Garden of the Month for July

GARDEN AWARD – The property of Tom and Erika Crist, 114 Springs Avenue, Gettysburg, has been recognized by the Gettysburg Garden Club with the Garden of the Month award for July.

The Gettysburg Garden Club through its Garden of the Month Committee is pleased to present the garden of the month award to Tom and Erika Crist, of 114 Springs Avenue, Gettysburg.

The property at 114 Springs Avenue reflects the spirit of gracious neighborliness and caring gardening on this Gettysburg street. Erika and Tom Crist bought the Queen Anne Victorian house in 2004, after 38 years and the raising of three sons in a nearby neighborhood. Dr. Milton Valentine, for whom there is an historic plaque next to the front door, had lived in the house in the early 20th Century. Years later Tom Crist grew up on Elm Street and played with two boys who then lived at 114 Springs. This happy memory helped to draw him and Erika to the house when it came on the market. In the process of refurbishing the property, they have reconnected with the two boys and have accomplished a great deal with careful attention and much love and work.

In 2004, a tangle of overgrown rhododendrons blocked the view from and of the front porch. The Crists removed the shrubs, replacing them with three alberto spruce, smaller rhododendrons, and azaleas. This month a line of “intense salmon” impatiens is planted in front of these. At either front corner of the property the Crists planted small trees: a lovely Japanese red maple and a handsome crepe myrtle. Erika says that its blossoms were a deep pink and now are white. The areas in front of the two trees are rimmed also by the vibrant impatiens. Steps to the front porch and the entrance of the house are lined at both sides by well shaped, rounded boxwoods, as are the steps leading one to the back yard near the Japanese maple. What highlights the lower ends of both sets of steps are colorful small triangular plots planted in bright seasonal annuals, now cheerful pansies, a variety that is tolerant of heat and humidity. Vincas will replace the pansies later.

The slope of the ground and tangle of bushes at the front of the house were a challenge, now resolved. Now the flow of planting and the extension of the porch along the east side of the house take one easily to the welcome three decks and landscape in the back of the house. Roses grow here in the sunlight by the house, and there is a feature along the way of bright yellow day lilies around an “owl” perched in the center of the lilies. A “weather plant,” so called by Erika because it blossoms profusely with each weather change, graces the steps of a deck.

In the backyard are well-pruned crab apples, an apple tree that produces many fruits, two pink dogwoods, a large pine, and a sunny enriched space for tomato plants and other vegetables that the Crists enjoy sharing with friends. Their tomato plants got an early start at Taylor’s nurseries. Besides now green planting around the sides of the garage in the rear of the back yard are hibiscus and yucca. Some pots that contain the offspring of the large pine may be future Christmas trees or gifts. By the west side of the house are a weeping cherry, bleeding hearts, mountain laurel, and low-growing ornamental grasses. Ericka says of their soils that they frequently amend them : “You name it, we’ve added it...grass clippings, perlite, compost...” They use only organic aids, and she enjoys the therapeutic aspect of weeding. The immediate look of the results of their gardening is clean and deceptively simple because the Crists have carefully thought out and arranged their landscape and garden beds. A good mulching on the beds helps too, and keeps most of the maintenance work at a manageable level.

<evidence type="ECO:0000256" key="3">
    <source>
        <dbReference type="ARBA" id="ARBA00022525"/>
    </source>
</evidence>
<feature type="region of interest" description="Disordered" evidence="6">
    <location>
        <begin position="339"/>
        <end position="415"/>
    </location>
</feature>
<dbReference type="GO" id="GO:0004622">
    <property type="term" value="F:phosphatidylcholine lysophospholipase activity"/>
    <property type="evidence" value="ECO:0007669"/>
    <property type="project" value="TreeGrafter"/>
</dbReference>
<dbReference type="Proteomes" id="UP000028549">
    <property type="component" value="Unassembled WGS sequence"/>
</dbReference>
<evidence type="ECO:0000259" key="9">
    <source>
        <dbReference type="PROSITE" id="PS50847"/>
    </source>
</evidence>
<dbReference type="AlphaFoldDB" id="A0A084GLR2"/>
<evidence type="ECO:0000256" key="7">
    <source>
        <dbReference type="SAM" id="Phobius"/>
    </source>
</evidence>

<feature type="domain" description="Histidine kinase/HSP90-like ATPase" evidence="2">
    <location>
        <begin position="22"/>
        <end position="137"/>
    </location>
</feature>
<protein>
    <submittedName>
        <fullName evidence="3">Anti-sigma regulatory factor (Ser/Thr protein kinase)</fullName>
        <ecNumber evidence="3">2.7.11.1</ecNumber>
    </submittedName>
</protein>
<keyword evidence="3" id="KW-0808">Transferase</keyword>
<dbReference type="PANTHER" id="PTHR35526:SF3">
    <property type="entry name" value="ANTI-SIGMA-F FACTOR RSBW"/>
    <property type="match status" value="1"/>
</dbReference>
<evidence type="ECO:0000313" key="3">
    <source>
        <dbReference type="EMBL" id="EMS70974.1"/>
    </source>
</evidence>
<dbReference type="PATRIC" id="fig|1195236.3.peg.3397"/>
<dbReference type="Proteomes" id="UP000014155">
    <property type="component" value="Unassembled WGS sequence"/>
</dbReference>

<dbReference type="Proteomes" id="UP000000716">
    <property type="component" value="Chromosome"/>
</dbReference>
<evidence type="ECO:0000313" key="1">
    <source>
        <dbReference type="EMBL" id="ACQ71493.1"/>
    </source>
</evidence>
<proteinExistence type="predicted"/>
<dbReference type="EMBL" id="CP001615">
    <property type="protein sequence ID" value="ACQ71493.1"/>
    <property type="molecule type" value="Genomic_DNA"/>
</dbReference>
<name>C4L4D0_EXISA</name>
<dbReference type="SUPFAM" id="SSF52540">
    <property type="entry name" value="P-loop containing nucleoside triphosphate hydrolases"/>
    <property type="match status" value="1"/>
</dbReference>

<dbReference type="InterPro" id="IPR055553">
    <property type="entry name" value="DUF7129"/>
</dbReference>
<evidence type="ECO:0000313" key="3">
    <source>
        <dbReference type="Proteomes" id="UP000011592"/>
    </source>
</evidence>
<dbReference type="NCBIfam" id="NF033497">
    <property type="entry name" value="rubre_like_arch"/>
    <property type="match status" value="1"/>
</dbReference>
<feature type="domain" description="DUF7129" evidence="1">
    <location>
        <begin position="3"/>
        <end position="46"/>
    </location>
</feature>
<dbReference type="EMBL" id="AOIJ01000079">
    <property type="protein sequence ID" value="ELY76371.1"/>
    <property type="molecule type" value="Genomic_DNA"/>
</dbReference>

The commodious front and side porch framed by a sturdy white balustrade and pillars contains several attractive places for visiting and dining. Ceiling fans move the air while pots with various plants, including gardenia bushes, please the eye. Some bonsai gardens given by a near neighbor intrigue the visitor. As an example of her special attention to their plants, Erika regularly takes down each hanging pot that contains a lush Boston fern from the outer frame of the porch to water from the bottom up. There are at least eight of these pots.

The gardens and inviting decor of the porches and decks convey a delightfully serene atmosphere, even in the hot and often unpredictable weather of July. Along with their care of this special property the Crists continue to own a souvenir shop on Steinwehr Avenue, named in memory of two of their beloved dogs, Flex and Flannigan. You will find it a pleasure to see 114 Springs Avenue and the neighborhood; and if you are lucky, to meet Tom and Erika Crist.

To nominate your property or someone else’s for the Garden of the Month award please call or text Deb Steckler at (717) 357-3623 or go to our website at www.gettysburggardenclub.com

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